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Int J Cancer. 2001 May 20;95(3):152-5.

Polymorphisms of glutathione-S-transferase genes (GSTP1, GSTM1 and GSTT1) and prostate-cancer risk.

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Division of Applied and Experimental Oncology, Institute of Cancer Research, University of Vienna, Borschkegasse 8a, 1090 Vienna, Austria.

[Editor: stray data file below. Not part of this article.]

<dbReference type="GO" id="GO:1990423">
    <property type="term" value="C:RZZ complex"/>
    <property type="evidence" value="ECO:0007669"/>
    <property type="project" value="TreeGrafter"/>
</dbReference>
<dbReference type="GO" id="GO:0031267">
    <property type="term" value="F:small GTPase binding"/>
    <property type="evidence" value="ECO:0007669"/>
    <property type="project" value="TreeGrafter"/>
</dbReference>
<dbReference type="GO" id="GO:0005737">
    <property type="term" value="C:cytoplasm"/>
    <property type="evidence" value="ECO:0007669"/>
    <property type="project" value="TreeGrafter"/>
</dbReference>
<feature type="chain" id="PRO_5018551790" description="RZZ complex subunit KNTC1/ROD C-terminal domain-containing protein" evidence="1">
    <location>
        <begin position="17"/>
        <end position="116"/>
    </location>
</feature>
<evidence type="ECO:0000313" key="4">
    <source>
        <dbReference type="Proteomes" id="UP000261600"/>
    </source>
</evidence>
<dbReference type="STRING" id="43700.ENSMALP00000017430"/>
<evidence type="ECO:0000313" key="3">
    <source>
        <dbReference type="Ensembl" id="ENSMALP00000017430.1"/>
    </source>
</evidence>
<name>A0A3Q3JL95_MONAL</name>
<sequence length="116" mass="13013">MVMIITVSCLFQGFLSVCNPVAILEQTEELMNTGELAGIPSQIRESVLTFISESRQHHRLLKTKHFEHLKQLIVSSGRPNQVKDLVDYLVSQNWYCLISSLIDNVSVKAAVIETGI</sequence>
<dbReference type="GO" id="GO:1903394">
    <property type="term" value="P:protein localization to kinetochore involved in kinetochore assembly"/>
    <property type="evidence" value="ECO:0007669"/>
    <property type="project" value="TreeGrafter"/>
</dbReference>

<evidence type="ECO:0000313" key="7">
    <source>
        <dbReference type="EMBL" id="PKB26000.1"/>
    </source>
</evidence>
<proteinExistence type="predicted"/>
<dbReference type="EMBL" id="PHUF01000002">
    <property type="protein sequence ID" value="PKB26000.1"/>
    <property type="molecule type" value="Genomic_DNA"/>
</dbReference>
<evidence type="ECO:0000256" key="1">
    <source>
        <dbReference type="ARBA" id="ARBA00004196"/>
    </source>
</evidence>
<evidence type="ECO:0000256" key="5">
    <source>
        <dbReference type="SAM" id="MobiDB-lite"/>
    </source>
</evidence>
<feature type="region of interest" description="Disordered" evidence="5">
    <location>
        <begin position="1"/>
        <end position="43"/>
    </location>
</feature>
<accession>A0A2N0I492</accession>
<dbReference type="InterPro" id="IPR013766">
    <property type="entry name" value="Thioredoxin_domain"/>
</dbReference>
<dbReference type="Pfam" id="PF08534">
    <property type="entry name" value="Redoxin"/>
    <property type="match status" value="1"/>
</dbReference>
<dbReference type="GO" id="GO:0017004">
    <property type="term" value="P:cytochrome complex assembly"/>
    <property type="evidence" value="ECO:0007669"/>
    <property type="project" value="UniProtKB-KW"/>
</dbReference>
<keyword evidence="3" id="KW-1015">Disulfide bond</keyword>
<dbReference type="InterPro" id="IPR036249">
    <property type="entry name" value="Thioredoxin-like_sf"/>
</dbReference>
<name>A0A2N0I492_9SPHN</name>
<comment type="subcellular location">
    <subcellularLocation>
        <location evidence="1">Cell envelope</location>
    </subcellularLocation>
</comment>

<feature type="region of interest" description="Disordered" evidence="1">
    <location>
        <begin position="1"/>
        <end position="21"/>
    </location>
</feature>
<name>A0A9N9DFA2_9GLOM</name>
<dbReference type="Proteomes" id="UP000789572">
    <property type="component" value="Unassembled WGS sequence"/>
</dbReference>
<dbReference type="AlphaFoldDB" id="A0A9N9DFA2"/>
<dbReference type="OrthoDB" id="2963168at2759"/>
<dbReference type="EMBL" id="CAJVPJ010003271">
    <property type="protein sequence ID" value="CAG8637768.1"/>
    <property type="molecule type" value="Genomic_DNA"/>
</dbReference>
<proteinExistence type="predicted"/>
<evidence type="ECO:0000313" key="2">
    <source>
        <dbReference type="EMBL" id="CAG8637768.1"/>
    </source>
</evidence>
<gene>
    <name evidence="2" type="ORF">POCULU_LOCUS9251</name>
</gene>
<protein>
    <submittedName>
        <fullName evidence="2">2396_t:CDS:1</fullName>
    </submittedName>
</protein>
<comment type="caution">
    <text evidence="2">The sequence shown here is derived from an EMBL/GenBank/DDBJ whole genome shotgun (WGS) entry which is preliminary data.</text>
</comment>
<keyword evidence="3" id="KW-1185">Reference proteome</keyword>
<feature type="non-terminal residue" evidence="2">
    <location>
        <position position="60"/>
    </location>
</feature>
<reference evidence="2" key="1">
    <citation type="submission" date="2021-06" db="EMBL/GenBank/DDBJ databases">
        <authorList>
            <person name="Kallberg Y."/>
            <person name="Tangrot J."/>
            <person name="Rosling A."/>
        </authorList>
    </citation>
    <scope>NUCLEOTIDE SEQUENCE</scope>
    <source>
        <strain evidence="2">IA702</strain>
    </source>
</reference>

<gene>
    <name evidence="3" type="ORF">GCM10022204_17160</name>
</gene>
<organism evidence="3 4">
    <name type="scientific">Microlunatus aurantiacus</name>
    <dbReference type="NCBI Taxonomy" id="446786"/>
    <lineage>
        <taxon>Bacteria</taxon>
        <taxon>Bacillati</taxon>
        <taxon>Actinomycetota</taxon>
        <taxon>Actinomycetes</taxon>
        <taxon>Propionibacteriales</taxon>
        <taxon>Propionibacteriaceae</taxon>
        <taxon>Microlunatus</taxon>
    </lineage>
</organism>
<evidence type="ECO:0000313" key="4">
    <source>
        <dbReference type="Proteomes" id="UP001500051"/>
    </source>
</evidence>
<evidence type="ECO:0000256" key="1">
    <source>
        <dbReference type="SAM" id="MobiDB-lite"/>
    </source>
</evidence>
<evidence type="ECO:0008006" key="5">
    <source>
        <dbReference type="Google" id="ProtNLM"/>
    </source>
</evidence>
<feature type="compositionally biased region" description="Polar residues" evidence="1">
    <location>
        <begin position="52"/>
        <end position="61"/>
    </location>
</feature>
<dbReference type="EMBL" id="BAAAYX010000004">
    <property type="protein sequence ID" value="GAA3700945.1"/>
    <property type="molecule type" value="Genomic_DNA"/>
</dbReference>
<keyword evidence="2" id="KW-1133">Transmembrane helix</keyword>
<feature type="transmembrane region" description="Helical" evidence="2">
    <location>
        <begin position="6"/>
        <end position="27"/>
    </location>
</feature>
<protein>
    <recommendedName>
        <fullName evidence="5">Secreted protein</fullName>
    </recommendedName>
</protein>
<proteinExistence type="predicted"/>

Several polymorphic glutathione-S-transferase (GST) enzymes are involved in the metabolism of a number of potential prostate carcinogens and are thought to engage in the transport of steroid hormones. A case-control study was conducted to determine the association of the GSTP1, GSTM1 and GSTT1 polymorphisms and prostate-cancer risk. The study population consisted of 166 patients with previously untreated, histologically proven prostate cancer and 166 age-matched control patients with benign prostatic hyperplasia (BPH), all of them Caucasians. In the GSTP1 gene, 2 polymorphic alleles, GSTP1*B and GSTP1*C, have been described in addition to the wild-type allele, GSTP1*A. Both polymorphic GSTP1 alleles have an A-to-G transition in exon 5, causing an isoleucine-to-valine change. The GSTP1*C allele has an additional transition from C to T. For GSTM1 as well as GSTT1, the polymorphic allele is a deletion of the gene. The proportion of individuals homozygous for the GSTP1 variant alleles (GSTP1*B/*B, GSTP1*B/*C and GSTP1*C/*C) was significantly lower in prostate-cancer patients (4.8%) than in BPH controls (14.5%), and the odds ratio (OR) was 0.24 [95% confidence interval (CI) = 0.09-0.61). The heterozygous genotypes (GSTP1*A/*B and GSTP1*A/*C) were also lower in the cancer group, though this was not significant. On the contrary, no significant effect on prostate-cancer risk was detectable for either GSTM1 (OR = 0.86, 95% CI = 0.55-1.36) or GSTT1 (OR = 0.78, 95% CI = 0.43-1.42). Of the polymorphic GSTs, GSTP1 is the most interesting candidate as a biomarker for prostate-cancer risk as we found a 76% reduced risk in men homozygous for the polymorphic GSTP1 alleles compared to those with wild-type GSTP1.

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